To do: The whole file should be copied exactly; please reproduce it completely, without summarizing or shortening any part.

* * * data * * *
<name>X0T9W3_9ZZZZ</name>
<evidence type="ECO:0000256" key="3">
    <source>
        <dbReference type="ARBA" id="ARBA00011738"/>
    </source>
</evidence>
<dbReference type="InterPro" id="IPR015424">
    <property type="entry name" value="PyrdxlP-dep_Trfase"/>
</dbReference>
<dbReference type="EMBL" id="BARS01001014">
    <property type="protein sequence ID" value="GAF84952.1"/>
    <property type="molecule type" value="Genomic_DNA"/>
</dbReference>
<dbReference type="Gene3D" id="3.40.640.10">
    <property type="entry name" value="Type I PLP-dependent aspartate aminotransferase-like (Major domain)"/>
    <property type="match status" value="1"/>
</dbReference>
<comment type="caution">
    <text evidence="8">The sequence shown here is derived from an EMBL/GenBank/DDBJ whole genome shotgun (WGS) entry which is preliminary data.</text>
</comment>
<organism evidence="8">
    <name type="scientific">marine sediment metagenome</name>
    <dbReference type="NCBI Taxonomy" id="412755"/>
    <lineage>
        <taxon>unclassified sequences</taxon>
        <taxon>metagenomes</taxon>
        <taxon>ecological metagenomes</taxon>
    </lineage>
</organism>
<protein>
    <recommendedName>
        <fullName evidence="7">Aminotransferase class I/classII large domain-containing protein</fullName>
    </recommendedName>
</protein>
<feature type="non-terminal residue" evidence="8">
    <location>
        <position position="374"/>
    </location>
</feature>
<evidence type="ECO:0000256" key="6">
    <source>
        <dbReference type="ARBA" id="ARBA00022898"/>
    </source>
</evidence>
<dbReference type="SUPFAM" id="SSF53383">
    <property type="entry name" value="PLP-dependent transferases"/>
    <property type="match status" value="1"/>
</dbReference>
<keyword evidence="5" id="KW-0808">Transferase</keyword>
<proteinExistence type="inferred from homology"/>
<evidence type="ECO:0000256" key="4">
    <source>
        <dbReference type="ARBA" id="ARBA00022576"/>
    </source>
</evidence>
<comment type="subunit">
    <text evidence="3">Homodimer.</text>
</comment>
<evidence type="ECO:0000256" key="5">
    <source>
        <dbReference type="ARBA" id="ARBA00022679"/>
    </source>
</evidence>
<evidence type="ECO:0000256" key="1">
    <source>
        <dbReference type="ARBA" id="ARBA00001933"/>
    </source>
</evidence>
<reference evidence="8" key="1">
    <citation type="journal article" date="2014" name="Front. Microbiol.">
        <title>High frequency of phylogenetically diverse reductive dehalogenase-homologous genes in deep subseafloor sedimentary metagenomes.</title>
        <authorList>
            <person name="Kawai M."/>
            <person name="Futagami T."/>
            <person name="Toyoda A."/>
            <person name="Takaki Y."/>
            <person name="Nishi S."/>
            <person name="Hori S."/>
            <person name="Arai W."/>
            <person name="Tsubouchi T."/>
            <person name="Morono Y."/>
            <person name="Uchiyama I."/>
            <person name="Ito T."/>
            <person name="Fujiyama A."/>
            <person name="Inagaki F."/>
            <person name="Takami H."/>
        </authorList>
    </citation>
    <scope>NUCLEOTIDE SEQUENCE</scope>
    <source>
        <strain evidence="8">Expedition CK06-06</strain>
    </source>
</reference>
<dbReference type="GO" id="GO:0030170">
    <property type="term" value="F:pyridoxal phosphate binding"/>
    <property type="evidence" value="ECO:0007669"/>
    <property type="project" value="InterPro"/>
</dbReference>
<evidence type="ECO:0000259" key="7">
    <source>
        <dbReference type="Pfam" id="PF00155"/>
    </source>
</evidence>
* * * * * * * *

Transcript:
<name>X0T9W3_9ZZZZ</name>
<evidence type="ECO:0000256" key="3">
    <source>
        <dbReference type="ARBA" id="ARBA00011738"/>
    </source>
</evidence>
<dbReference type="InterPro" id="IPR015424">
    <property type="entry name" value="PyrdxlP-dep_Trfase"/>
</dbReference>
<dbReference type="EMBL" id="BARS01001014">
    <property type="protein sequence ID" value="GAF84952.1"/>
    <property type="molecule type" value="Genomic_DNA"/>
</dbReference>
<dbReference type="Gene3D" id="3.40.640.10">
    <property type="entry name" value="Type I PLP-dependent aspartate aminotransferase-like (Major domain)"/>
    <property type="match status" value="1"/>
</dbReference>
<comment type="caution">
    <text evidence="8">The sequence shown here is derived from an EMBL/GenBank/DDBJ whole genome shotgun (WGS) entry which is preliminary data.</text>
</comment>
<organism evidence="8">
    <name type="scientific">marine sediment metagenome</name>
    <dbReference type="NCBI Taxonomy" id="412755"/>
    <lineage>
        <taxon>unclassified sequences</taxon>
        <taxon>metagenomes</taxon>
        <taxon>ecological metagenomes</taxon>
    </lineage>
</organism>
<protein>
    <recommendedName>
        <fullName evidence="7">Aminotransferase class I/classII large domain-containing protein</fullName>
    </recommendedName>
</protein>
<feature type="non-terminal residue" evidence="8">
    <location>
        <position position="374"/>
    </location>
</feature>
<evidence type="ECO:0000256" key="6">
    <source>
        <dbReference type="ARBA" id="ARBA00022898"/>
    </source>
</evidence>
<dbReference type="SUPFAM" id="SSF53383">
    <property type="entry name" value="PLP-dependent transferases"/>
    <property type="match status" value="1"/>
</dbReference>
<keyword evidence="5" id="KW-0808">Transferase</keyword>
<proteinExistence type="inferred from homology"/>
<evidence type="ECO:0000256" key="4">
    <source>
        <dbReference type="ARBA" id="ARBA00022576"/>
    </source>
</evidence>
<comment type="subunit">
    <text evidence="3">Homodimer.</text>
</comment>
<evidence type="ECO:0000256" key="5">
    <source>
        <dbReference type="ARBA" id="ARBA00022679"/>
    </source>
</evidence>
<evidence type="ECO:0000256" key="1">
    <source>
        <dbReference type="ARBA" id="ARBA00001933"/>
    </source>
</evidence>
<reference evidence="8" key="1">
    <citation type="journal article" date="2014" name="Front. Microbiol.">
        <title>High frequency of phylogenetically diverse reductive dehalogenase-homologous genes in deep subseafloor sedimentary metagenomes.</title>
        <authorList>
            <person name="Kawai M."/>
            <person name="Futagami T."/>
            <person name="Toyoda A."/>
            <person name="Takaki Y."/>
            <person name="Nishi S."/>
            <person name="Hori S."/>
            <person name="Arai W."/>
            <person name="Tsubouchi T."/>
            <person name="Morono Y."/>
            <person name="Uchiyama I."/>
            <person name="Ito T."/>
            <person name="Fujiyama A."/>
            <person name="Inagaki F."/>
            <person name="Takami H."/>
        </authorList>
    </citation>
    <scope>NUCLEOTIDE SEQUENCE</scope>
    <source>
        <strain evidence="8">Expedition CK06-06</strain>
    </source>
</reference>
<dbReference type="GO" id="GO:0030170">
    <property type="term" value="F:pyridoxal phosphate binding"/>
    <property type="evidence" value="ECO:0007669"/>
    <property type="project" value="InterPro"/>
</dbReference>
<evidence type="ECO:0000259" key="7">
    <source>
        <dbReference type="Pfam" id="PF00155"/>
    </source>
</evidence>